Not everyone is able to work up that kind of passion for historical integrity, even when the home in question is a one-of-a-kind work by a noted architect. Take hair tycoon Vidal Sassoon, who purchased Neutra’s Singleton House in Bel Air (built in 1959) in 2004 and embarked on a major restoration.
“I took (the Sassoons) to the curator of Julius Schulman’s photography (at the Getty museum) and brought out about 20 pictures of the house,” Doe says. “It was in remarkable original condition, it had never been sold before. We literally begged them to leave it as it was.”
But Sassoon moved walls, enlarged rooms, added bathrooms and various other amenities to the home, nearly doubling the square footage in the process. He put it back on the market for $20 million in 2007.
There were no takers. In February 2009, the price was reduced to $14.9 million.
“The significant alterations have made it unsellable,” Doe says bluntly. “At least it hasn’t sold for the last couple of years it’s been on the market.”
Film producer Michael LeFetra (“What We Do Is Secret,” “Bart Got a Room”) looked at the Singleton House in 2004 and decided it was too cramped for his lifestyle. Rather than alter it to suit his needs, he passed on it. During the past decade, he has purchased and meticulously restored 13 L.A.-area homes by noted modernist architects, including Schindler’s How House in Silver Lake, Lautner’s Stevens House in Malibu and Wolff House in West Hollywood, and Pierre Koenig’s Case Study No. 21 in Laurel Canyon.
“Ultimately what I’m looking for are the houses that are most in danger,” says LaFetra, who owns six homes, down from a high of nine. He keeps an eye out for properties “in neighborhoods where the land value is going to be worth more than the house” that stand a good chance being bulldozed and replaced by McMansions.
Before putting a home back on the market, he registers it as a historical property and enrolls it the Mills Act, a California program that provides a substantial reduction in property taxes on historic homes, with the idea that money saved will be used for restoration and upkeep. The tax break is significant: Two years ago, LaFetra sold architect Thornton Abell’s Rich House in Brentwood for just a bit less than $3.5 million. Because it’s registered as Mills Act property, the new owners “are only paying (taxes) as if it were a $500,000 house,” LaFetra notes.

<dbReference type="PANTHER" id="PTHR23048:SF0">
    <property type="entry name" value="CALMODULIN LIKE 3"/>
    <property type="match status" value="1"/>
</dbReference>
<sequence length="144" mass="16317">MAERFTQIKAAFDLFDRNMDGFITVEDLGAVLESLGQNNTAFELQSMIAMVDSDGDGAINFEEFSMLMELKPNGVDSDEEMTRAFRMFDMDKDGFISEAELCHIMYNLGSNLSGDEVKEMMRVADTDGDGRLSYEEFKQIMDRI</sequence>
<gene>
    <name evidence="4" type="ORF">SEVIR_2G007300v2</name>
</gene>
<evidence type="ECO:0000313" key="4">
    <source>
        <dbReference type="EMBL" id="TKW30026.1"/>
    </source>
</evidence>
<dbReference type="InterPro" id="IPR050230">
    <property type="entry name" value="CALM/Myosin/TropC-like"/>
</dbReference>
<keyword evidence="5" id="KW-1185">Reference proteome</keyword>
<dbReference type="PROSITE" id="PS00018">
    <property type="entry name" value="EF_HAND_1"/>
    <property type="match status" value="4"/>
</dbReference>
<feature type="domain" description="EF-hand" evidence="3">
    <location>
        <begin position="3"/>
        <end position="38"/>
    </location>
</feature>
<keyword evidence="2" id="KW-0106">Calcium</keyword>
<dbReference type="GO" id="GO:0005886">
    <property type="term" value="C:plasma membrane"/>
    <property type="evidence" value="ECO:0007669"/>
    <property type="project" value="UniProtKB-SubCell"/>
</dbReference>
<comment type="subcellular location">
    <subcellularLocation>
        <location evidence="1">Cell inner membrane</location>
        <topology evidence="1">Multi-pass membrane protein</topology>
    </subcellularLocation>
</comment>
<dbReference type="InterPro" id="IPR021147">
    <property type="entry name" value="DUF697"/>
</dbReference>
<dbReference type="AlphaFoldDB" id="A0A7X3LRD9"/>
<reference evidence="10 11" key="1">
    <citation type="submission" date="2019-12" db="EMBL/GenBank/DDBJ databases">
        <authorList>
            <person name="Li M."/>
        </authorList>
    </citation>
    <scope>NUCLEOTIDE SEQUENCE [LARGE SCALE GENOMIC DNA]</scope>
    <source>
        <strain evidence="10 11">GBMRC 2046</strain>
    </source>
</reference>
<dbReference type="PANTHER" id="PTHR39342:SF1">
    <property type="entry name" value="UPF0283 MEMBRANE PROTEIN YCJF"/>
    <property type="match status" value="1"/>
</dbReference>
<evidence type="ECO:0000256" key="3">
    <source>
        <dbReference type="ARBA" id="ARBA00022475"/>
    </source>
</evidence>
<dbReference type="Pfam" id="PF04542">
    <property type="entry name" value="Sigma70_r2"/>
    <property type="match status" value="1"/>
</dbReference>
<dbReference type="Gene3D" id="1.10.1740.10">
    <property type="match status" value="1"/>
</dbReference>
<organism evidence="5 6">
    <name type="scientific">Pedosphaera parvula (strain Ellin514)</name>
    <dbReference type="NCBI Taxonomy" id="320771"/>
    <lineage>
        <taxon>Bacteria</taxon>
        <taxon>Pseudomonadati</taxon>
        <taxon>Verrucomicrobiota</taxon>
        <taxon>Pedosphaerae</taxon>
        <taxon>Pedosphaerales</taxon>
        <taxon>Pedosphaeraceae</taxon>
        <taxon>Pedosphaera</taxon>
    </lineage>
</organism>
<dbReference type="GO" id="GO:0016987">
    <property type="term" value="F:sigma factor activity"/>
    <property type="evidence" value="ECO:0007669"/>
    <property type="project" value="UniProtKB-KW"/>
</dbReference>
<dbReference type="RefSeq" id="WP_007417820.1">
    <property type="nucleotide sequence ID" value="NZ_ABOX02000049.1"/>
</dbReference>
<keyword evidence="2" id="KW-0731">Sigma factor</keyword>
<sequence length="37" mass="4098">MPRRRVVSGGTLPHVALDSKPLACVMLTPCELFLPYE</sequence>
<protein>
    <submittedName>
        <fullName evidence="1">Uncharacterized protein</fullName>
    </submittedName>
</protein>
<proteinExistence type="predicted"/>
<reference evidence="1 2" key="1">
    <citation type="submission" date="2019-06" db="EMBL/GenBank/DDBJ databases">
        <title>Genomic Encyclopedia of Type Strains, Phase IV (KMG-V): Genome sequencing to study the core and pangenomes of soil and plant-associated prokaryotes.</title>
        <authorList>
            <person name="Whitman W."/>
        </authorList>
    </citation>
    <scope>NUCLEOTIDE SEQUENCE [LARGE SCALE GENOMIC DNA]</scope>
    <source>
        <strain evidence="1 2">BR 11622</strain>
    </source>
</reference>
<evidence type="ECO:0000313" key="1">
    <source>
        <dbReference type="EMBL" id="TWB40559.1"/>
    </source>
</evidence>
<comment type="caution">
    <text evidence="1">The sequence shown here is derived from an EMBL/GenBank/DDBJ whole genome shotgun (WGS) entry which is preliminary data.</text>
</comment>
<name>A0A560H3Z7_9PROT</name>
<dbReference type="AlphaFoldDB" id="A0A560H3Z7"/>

“It has actually added to the premium value that these houses can get,” Doe says. “I assume that, soon, if that law continues on the books, that appraisers will be adding it in as an added value on a property if the property can apply.”
Although the Mills Act is a statewide program, it must be adopted by cities or counties on an individual basis.
“It gets tricky in places like Beverly Hills and Malibu, which are the two cities in L.A. County that don’t have preservation ordinances of any kind,” LaFetra says. “When you see another house for sale in Trousdale, you have to press pause for a second and think for a minute, ‘Do I really want to take this two-year project on and spend a lot of money getting it, just so the next person can come in and rip out the kitchen and the bathrooms?’ ”
That’s not to say there can’t be happy medium. When Caryn Dalessandro and her husband Jim put an addition on their 1911 Craftsman bungalow in the Jefferson Park neighborhood in Southwestern L.A. five years ago, they were careful to stay true to the look and the spirit of the original structure.
“If you walked around my house, you would not necessarily know we added on, unless you were an expert on Craftsman (homes),” Dalessandro says. “The siding continues, the windows continue in the same theme. The foundation is the same and the roofline is the same.”
Still, it wasn’t good enough for one of the preservationist-minded “neighborhood radicals.” “I asked one of them about my remodel and he said, ‘Well, I’m going to reserve my judgment,’ ” Dalessandro recalls. “So we added another bathroom. It’s the 21st century, you know? I don’t want to live like it was.”
Jefferson Park is one of 16 proposed new Historic Preservation Overlay Zones (HPOZ) awaiting approval by the L.A. City Council. Others include Larchmont Heights, Los Feliz/